Humanistic Buddhism

人間佛教Humanistic Buddhism (Chinese: 人間佛教; Hanyu Pinyin: Rénjiān Fójiào) is a popular philosophy practiced mainly in Chinese Mahayana Buddhism. It is the integration of people’s spiritual practice into all aspects of their daily lives. Buddhist monastics such as Venerable Masters Yin Shun (印順導師) and Hsing Yun (星雲大師) pioneered the start of the propagation of Humanistic Buddhism.

Humanistic Buddhism encompasses all of the Buddhist teachings from the time of Gautama Buddha to the present. The goal of Humanistic Buddhism is the bodhisattva way, which means to be an energetic, enlightened, and endearing person who strives to help all sentient beings liberate themselves.

Humanistic Buddhism focuses more on issues of the world rather than on how to leave the world behind; on caring for the living, rather than the dead; on benefiting others, rather than benefiting oneself and on universal salvation, rather than cultivation for only oneself.

Humanistic Buddhism according to Hsing Yun

According to Venerable Master Hsing Yun, Humanistic Buddhism has the following six characteristics:

  • Humanism

The Buddha was neither a spirit, coming and going without leaving a trace, nor was he a figment of one’s imagination. The Buddha was a living human being. Just like the rest of us, he had parents, a family, and he lived a life. It was through his human existence that he showed his supreme wisdom of compassion, ethical responsibility, and prajna-wisdom. Thus, he is a Buddha who was also a human being.

  • Emphasis on Daily Life

In his teachings, the Buddha placed great importance on daily life as spiritual practice. He provided guidance on everything, from how to eat, dress, work, and live, to how to walk, stand, sit, and sleep. He gave clear directions on every aspect of life, from relations among family members and between friends to how we should conduct ourselves in the social and political arenas.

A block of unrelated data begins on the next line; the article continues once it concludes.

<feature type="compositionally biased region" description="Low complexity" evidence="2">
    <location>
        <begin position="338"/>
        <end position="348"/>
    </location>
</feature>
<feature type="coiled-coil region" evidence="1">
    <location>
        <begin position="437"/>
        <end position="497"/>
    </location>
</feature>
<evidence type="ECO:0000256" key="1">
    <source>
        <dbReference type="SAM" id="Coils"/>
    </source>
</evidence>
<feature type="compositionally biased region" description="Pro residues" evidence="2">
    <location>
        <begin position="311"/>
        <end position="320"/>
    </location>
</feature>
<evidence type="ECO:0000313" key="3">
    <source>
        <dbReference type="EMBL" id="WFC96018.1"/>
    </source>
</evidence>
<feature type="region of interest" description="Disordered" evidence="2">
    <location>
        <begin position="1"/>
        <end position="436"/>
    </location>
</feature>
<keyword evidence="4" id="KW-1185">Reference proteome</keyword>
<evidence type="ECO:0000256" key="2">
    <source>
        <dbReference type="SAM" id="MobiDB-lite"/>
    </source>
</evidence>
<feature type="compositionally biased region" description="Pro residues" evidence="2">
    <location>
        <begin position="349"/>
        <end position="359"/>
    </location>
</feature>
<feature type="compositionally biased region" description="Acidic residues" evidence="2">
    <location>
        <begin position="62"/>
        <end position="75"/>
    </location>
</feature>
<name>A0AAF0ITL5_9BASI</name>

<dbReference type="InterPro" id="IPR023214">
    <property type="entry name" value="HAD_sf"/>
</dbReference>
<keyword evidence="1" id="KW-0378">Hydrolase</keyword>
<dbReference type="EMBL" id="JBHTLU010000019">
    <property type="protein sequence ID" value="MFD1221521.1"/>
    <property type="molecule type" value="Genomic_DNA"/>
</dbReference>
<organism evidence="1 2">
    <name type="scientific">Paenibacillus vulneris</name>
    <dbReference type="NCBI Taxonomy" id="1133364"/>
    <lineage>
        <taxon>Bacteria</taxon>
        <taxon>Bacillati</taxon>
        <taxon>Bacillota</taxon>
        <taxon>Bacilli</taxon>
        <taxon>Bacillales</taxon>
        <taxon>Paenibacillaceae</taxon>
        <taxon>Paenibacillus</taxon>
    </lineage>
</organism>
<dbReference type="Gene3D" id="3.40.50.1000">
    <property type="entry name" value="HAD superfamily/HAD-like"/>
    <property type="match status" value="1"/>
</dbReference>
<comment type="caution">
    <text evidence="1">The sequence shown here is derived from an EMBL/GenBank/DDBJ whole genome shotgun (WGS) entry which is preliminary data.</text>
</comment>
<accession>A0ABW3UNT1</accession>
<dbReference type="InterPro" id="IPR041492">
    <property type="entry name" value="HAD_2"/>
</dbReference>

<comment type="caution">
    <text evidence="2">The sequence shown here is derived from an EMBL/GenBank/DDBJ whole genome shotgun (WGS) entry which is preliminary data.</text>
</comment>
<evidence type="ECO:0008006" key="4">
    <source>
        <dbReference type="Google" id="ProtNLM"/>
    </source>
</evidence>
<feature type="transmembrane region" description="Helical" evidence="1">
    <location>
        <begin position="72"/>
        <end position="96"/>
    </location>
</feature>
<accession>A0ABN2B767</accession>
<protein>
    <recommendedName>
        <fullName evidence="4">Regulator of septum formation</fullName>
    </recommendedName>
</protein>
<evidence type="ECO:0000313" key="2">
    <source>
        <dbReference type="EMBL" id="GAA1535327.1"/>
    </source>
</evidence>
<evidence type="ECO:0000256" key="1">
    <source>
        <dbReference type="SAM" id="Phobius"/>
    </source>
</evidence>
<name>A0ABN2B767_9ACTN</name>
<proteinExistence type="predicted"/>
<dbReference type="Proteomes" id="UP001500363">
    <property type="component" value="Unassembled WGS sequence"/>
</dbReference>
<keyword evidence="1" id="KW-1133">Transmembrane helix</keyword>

• Altruism

The Buddha was born into this world to teach, to provide an example, and to bring joy to all beings. He nurtured all beings, for he always had the best interests of others in his mind and heart. In short, his every thought, word, and action arose from a heart filled with deep care and concern for others.

  • Joyfulness

The Buddhist teachings give people joy. Through the limitless compassion of his heart, the Buddha aimed to relieve the suffering of all beings and to give them joy.

  • Timeliness

The Buddha was born for a great reason: to build a special relationship with all of us who live in this world. Although the Buddha lived some 2,500 years ago and has already entered nirvana, he left the seed of liberation for all subsequent generations. Even today, the Buddha’s ideals and teachings serve as timely, relevant guides for us all.

  • Universality

The entire life of the Buddha can be characterized by the Buddha’s spirit of wanting to liberate all beings, without exclusion.


buddha monk

buddha monk